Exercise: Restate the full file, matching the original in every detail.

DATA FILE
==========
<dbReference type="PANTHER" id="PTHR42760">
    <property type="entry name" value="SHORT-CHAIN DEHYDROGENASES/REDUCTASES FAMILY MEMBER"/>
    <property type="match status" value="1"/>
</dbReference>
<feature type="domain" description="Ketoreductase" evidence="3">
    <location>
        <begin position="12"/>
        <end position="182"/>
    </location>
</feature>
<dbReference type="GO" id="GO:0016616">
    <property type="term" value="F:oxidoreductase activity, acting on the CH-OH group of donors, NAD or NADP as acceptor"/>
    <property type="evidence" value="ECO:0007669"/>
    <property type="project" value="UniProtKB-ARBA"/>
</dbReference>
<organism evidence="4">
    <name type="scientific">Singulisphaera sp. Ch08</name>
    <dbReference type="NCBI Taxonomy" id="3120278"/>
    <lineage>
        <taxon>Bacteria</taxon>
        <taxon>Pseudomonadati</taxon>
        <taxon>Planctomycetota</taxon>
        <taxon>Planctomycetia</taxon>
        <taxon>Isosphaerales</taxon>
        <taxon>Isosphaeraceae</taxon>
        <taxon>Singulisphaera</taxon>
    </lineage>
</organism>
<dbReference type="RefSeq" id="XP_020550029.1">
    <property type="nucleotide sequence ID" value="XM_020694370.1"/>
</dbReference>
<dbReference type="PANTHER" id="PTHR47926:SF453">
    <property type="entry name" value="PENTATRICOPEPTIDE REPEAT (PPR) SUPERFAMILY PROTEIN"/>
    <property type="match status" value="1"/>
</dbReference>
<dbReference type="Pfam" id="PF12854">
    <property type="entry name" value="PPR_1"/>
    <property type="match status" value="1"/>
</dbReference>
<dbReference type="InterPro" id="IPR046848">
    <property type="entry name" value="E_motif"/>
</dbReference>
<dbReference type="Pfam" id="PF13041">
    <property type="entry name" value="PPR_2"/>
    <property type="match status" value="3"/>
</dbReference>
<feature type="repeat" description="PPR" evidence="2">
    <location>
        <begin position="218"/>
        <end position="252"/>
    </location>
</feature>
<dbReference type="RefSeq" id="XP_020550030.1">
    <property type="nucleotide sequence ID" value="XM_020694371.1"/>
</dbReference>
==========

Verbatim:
<dbReference type="PANTHER" id="PTHR42760">
    <property type="entry name" value="SHORT-CHAIN DEHYDROGENASES/REDUCTASES FAMILY MEMBER"/>
    <property type="match status" value="1"/>
</dbReference>
<feature type="domain" description="Ketoreductase" evidence="3">
    <location>
        <begin position="12"/>
        <end position="182"/>
    </location>
</feature>
<dbReference type="GO" id="GO:0016616">
    <property type="term" value="F:oxidoreductase activity, acting on the CH-OH group of donors, NAD or NADP as acceptor"/>
    <property type="evidence" value="ECO:0007669"/>
    <property type="project" value="UniProtKB-ARBA"/>
</dbReference>
<organism evidence="4">
    <name type="scientific">Singulisphaera sp. Ch08</name>
    <dbReference type="NCBI Taxonomy" id="3120278"/>
    <lineage>
        <taxon>Bacteria</taxon>
        <taxon>Pseudomonadati</taxon>
        <taxon>Planctomycetota</taxon>
        <taxon>Planctomycetia</taxon>
        <taxon>Isosphaerales</taxon>
        <taxon>Isosphaeraceae</taxon>
        <taxon>Singulisphaera</taxon>
    </lineage>
</organism>
<dbReference type="RefSeq" id="XP_020550029.1">
    <property type="nucleotide sequence ID" value="XM_020694370.1"/>
</dbReference>
<dbReference type="PANTHER" id="PTHR47926:SF453">
    <property type="entry name" value="PENTATRICOPEPTIDE REPEAT (PPR) SUPERFAMILY PROTEIN"/>
    <property type="match status" value="1"/>
</dbReference>
<dbReference type="Pfam" id="PF12854">
    <property type="entry name" value="PPR_1"/>
    <property type="match status" value="1"/>
</dbReference>
<dbReference type="InterPro" id="IPR046848">
    <property type="entry name" value="E_motif"/>
</dbReference>
<dbReference type="Pfam" id="PF13041">
    <property type="entry name" value="PPR_2"/>
    <property type="match status" value="3"/>
</dbReference>
<feature type="repeat" description="PPR" evidence="2">
    <location>
        <begin position="218"/>
        <end position="252"/>
    </location>
</feature>
<dbReference type="RefSeq" id="XP_020550030.1">
    <property type="nucleotide sequence ID" value="XM_020694371.1"/>
</dbReference>